4. Miscellaneous.

Problem:
Prove that for any function f: Fq --> Fq there exist the unique polynomial Pf of degree no more than q-1 such that for any x in Fq we have Pf(x)=f(x). How many such functions are there?



Define Aut(Fq):
to be the group of all possible automorphisms of Fq. The operation is the composition, the unit is the identity map, the inverse is the inverse map.



Problem:
Describe the group Aut(Fq).



Answer:
Aut(Fq) is isomorphic to Z/kZ, where q=pk; and the generator of Aut(Fq) is the Frobenius automorphism F.



Hint:
Prove that the order of F as an element of Aut(Fq) is k. Then prove that there are only k elements in this group.



Solution:

Suppose the order of F is l<k. Then Fl = id and for each element x of the field Fq we have xpl = x, i.e., any element of the field Fq is a root of the polynomial xpl-x of degree pl<pk=q which is impossible. Therefore for i=1,...,k-1 we have Fi != id and F0=Fk=id (since Fk(x)=xq=x). This also implies that the set {Fl | l=0,1,...,k-1} is a subgroup of Aut(Fq) isomorphic to Z/kZ.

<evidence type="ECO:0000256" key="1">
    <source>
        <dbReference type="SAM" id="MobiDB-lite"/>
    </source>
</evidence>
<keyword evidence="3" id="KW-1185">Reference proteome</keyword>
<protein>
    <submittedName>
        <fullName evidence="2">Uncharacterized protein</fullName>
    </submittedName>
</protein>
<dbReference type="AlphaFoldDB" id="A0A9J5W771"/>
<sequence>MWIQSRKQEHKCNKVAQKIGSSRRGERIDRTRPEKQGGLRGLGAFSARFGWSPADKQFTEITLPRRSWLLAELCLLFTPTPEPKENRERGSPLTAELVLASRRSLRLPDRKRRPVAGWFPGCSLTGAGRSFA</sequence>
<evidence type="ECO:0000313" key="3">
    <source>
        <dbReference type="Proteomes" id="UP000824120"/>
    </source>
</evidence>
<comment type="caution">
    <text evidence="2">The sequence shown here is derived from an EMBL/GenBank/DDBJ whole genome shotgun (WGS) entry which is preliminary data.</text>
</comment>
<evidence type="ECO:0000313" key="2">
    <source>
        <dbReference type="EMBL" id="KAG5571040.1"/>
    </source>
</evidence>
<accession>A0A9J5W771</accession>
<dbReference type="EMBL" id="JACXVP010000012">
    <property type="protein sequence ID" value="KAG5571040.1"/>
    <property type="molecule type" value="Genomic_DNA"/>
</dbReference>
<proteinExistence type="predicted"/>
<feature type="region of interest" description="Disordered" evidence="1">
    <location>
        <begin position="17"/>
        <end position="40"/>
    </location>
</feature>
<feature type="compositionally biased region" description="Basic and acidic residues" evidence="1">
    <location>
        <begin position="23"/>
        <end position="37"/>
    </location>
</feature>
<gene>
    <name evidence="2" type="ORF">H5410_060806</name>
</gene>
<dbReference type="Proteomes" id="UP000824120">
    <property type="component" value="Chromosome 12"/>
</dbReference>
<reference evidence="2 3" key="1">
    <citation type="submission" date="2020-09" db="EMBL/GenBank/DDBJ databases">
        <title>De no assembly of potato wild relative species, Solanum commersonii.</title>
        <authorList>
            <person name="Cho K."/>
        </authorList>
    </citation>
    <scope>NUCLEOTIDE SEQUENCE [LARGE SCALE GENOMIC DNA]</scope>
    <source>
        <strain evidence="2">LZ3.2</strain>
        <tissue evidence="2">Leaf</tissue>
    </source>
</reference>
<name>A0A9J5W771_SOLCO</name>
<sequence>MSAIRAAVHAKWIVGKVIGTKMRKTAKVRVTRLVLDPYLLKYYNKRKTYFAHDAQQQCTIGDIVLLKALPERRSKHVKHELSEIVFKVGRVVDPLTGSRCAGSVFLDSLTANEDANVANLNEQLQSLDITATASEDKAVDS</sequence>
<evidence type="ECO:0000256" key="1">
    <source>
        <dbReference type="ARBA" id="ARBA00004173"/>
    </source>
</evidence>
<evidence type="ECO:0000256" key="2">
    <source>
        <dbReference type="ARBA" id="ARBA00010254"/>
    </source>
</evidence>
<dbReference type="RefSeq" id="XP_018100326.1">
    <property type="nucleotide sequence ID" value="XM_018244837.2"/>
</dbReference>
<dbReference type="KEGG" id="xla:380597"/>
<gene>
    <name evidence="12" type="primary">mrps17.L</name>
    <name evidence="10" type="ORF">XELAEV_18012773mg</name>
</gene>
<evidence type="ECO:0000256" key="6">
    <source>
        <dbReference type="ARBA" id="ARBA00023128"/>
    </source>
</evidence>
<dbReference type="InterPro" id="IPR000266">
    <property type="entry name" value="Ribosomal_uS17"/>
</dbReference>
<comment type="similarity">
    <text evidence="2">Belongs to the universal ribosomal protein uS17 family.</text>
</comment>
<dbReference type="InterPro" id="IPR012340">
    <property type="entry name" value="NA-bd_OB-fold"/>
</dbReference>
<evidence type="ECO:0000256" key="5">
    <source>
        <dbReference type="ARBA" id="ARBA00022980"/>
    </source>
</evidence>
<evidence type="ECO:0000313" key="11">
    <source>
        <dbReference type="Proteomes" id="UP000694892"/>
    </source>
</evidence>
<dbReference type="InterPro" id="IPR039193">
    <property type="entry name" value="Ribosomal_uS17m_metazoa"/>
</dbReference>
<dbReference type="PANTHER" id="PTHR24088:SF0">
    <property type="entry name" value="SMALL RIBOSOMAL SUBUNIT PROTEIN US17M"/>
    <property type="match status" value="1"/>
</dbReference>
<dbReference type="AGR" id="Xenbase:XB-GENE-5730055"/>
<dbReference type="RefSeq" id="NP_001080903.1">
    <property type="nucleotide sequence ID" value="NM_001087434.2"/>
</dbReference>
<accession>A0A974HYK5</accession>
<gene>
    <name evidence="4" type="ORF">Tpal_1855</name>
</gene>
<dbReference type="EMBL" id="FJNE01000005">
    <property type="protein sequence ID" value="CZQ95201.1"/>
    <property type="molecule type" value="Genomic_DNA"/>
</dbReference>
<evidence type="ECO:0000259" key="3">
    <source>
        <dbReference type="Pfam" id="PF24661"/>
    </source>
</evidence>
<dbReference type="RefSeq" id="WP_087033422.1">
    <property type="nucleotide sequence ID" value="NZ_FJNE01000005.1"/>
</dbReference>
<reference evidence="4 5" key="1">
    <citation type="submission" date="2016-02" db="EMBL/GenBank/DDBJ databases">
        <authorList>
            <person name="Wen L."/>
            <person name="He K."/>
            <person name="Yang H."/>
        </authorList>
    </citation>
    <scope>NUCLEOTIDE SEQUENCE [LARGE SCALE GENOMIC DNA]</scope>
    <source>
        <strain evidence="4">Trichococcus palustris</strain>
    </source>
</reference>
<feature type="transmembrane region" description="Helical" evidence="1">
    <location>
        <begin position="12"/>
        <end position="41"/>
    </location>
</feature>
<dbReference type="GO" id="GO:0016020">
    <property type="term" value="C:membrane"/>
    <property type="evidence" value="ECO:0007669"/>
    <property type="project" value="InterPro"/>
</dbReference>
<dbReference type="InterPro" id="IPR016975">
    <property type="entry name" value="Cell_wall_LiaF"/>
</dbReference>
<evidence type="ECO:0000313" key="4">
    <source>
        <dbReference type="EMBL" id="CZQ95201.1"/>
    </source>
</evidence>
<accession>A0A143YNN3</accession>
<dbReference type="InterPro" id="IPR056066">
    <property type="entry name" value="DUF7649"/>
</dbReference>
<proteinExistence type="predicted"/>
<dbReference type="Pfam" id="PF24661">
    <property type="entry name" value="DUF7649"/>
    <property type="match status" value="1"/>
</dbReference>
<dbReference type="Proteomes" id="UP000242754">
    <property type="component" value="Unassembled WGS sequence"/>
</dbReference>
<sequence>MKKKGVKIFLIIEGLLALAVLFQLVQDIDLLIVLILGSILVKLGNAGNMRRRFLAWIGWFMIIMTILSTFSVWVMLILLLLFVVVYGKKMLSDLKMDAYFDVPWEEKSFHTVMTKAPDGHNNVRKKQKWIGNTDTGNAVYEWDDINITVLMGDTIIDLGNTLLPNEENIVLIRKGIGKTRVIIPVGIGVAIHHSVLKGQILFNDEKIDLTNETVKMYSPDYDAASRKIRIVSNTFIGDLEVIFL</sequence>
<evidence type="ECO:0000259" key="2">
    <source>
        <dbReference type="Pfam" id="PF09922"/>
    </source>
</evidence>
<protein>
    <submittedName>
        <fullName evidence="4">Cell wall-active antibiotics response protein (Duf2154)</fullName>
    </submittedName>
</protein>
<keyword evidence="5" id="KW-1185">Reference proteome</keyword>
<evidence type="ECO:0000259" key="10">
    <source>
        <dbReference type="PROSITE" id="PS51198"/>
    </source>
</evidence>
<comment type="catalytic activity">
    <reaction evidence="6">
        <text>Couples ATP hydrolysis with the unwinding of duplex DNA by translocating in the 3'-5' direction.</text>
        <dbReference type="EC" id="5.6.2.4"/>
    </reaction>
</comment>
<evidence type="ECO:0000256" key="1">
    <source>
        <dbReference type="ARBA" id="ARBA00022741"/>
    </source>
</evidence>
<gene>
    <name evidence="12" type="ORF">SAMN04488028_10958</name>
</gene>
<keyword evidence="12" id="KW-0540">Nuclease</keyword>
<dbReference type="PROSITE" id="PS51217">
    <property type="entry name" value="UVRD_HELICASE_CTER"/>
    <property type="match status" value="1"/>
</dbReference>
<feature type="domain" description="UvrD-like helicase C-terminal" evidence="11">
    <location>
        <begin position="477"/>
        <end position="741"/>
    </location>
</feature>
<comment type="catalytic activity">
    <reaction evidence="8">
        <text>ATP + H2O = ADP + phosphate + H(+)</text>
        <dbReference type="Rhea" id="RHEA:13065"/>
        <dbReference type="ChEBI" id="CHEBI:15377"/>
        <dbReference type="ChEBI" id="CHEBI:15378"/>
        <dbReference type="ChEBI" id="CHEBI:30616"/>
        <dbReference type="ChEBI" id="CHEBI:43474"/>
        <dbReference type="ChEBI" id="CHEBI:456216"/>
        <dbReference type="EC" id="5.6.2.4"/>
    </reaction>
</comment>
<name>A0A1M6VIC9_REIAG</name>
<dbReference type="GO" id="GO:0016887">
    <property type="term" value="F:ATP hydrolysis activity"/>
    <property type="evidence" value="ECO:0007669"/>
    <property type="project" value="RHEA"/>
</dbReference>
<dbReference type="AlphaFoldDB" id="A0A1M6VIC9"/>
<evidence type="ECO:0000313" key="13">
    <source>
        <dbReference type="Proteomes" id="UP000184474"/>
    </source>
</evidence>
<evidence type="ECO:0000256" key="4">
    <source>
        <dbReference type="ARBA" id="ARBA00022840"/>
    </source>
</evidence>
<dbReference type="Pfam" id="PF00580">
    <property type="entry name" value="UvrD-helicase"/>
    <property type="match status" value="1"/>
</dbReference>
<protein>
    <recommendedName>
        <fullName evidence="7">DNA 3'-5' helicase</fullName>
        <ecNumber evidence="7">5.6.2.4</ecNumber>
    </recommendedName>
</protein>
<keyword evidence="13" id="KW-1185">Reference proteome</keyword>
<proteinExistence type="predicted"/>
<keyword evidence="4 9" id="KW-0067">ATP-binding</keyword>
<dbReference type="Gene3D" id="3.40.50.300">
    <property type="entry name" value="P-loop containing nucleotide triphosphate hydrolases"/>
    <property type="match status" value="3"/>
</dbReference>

Next, consider the generator t of the field Fq. Recall that for each nonzero element x of the field Fq there is a unique number 0<=l<=q-1 such that x=tl. Suppose we have an automorphism w of the field Fq and its value on the generator t is w(t)=ta for some 0<=a<=q-1. Then w(x) = w(tl) = w(t)l = {ta}l = tal = {tl}a = xa. Thus the automorphism w is determined by the image of the generator and furthemore, it can be represented in the form x --> xa. Now the only thing left to be proven is that a must be a power of p.

Here we again use the Newton's binomial. Since w is an automorphism, we have the following identity for all x from the field Fq: w(x+1) = w(x) + w(1) = w(x) + 1. Therefore we have (x + 1)a = xa + 1 or that the polynomial (x + 1)a - xa - 1 is identical to 0. Since its degree is less than q, the coefficients must be 0, and the coefficients are the binomial coefficients C(a,l) for l=1,...,a-1. They are 0 in the field Fq if and only if p divides each of them. Suppose that a=pm+b<pm+1. Careful consideration of C(a,b) shows that it is not divisible by p unless b=0. The reader is encouraged to actually perform the "careful consideration".